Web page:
This work is sold with a photo-certificate from the Comité Masson dated Paris, le 19 décember 2003.
"Woman is a trap but a trap you have to go through" (Masson, quoted in C. Mauriac, André Masson et les quatre eléments, Paris, 25 July 1959).
Executed in 1938, Pygmalion belongs to what has been termed Masson's "Second Surrealist period". This period is so-called not because of any dramatic change in direction in Masson's work at this time but primarily because of the reconciliation that took place between the artist and André Breton in 1937. This reconciliation led, for a time, to Masson once again becoming an important part of Breton's Surrealist fold and to his exhibiting with the group at several important Surrealist events such as the International Exhibition of Surrealism at the Galerie des Beaux Arts in Paris in 1938.
Throughout the 1930s Masson's work had often centred upon mythological themes and the visual expression of these archetypal subjects through a loose swirling conglomeration of dream-like images rendered in a semi-automatic style of drawing and painting. Through his love of Nietzsche and Heraclitus, Masson had sought to explore the enduring power of the ancient myths by a kind of psychological exorcising of his own personal demons through his art. It was Masson who had persuaded Tériade and Skira to entitle Bataille's periodical "Minotaure" after the dark half-man half-beast of the unconscious who lay at the heart of the deepest recesses of the labyrinth of the mind, and along with the story of the Minotaur, such psychological interpretations of the ancient myths formed a central part in much of his work in the 1930s.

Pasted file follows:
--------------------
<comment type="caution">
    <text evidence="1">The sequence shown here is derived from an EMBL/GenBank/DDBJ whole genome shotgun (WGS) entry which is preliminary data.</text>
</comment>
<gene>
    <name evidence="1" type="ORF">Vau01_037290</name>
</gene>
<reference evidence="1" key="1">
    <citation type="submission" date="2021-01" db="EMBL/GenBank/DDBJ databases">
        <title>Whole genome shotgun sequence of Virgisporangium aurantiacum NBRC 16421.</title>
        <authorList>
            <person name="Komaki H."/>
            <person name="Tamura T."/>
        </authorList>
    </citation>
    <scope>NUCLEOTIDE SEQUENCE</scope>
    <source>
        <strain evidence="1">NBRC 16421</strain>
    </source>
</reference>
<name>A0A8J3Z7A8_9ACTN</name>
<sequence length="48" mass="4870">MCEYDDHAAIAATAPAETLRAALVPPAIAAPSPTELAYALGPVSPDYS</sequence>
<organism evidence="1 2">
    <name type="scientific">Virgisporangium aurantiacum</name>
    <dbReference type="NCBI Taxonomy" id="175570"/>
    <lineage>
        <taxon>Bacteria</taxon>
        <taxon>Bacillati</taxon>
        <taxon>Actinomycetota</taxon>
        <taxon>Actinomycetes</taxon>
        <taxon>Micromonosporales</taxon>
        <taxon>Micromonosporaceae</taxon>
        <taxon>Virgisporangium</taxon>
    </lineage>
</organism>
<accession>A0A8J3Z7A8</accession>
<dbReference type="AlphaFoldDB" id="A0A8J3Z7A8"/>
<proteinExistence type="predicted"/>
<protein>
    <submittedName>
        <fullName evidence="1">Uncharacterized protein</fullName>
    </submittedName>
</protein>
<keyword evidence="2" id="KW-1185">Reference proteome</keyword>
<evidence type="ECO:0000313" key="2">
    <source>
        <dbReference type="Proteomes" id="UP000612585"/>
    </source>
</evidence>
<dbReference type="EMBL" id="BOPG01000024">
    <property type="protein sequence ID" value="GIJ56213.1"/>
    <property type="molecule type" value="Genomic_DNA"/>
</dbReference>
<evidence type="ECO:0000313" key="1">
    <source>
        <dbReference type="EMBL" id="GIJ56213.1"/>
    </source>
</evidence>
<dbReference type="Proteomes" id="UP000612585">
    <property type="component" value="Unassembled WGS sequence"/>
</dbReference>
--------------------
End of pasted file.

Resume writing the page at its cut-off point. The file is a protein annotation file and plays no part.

Troubled for much of the decade, Masson's art reflected this inner unrest by growing increasingly violent and tormented. The onset of the Spanish Civil War only compounded this tendency and re-awoke in Masson the trauma of his war experience. At the root of Masson's violent imagery lay a preoccupation with "Woman" as both mother and whore, temptress and destroyer, mantis, Earth Mother and eternal victim. In numerous images from these years Masson depicts women as both the victim of man's violent assault and as a morphological creature part mantis, part seductress.
It is in this guise that Masson depicts her in Pygmalion. The story of Pygmalion is that of an artist/king who creates the sculpture of a woman so lovely that he falls in love with his own creation. Taking pity on him, Aphrodite brings the sculpture to life and in most versions of the myth the couple, Pygmalion and Galatea, live happily ever after. In Masson's Pygmalion "Woman" is presented in two forms, as both a constructed sculptural form and as an intensely erotic semi-still-life-figure reclining on a table in front of a window opening on to the sea. Part vegetation and part mantis-like insect, each displaying an enlarged man-devouring vagina, the female creatures in this painting present a tormented vision of the female as a predator, a kind of Venus fly-trap brought to life by the feverish imagination of the artist.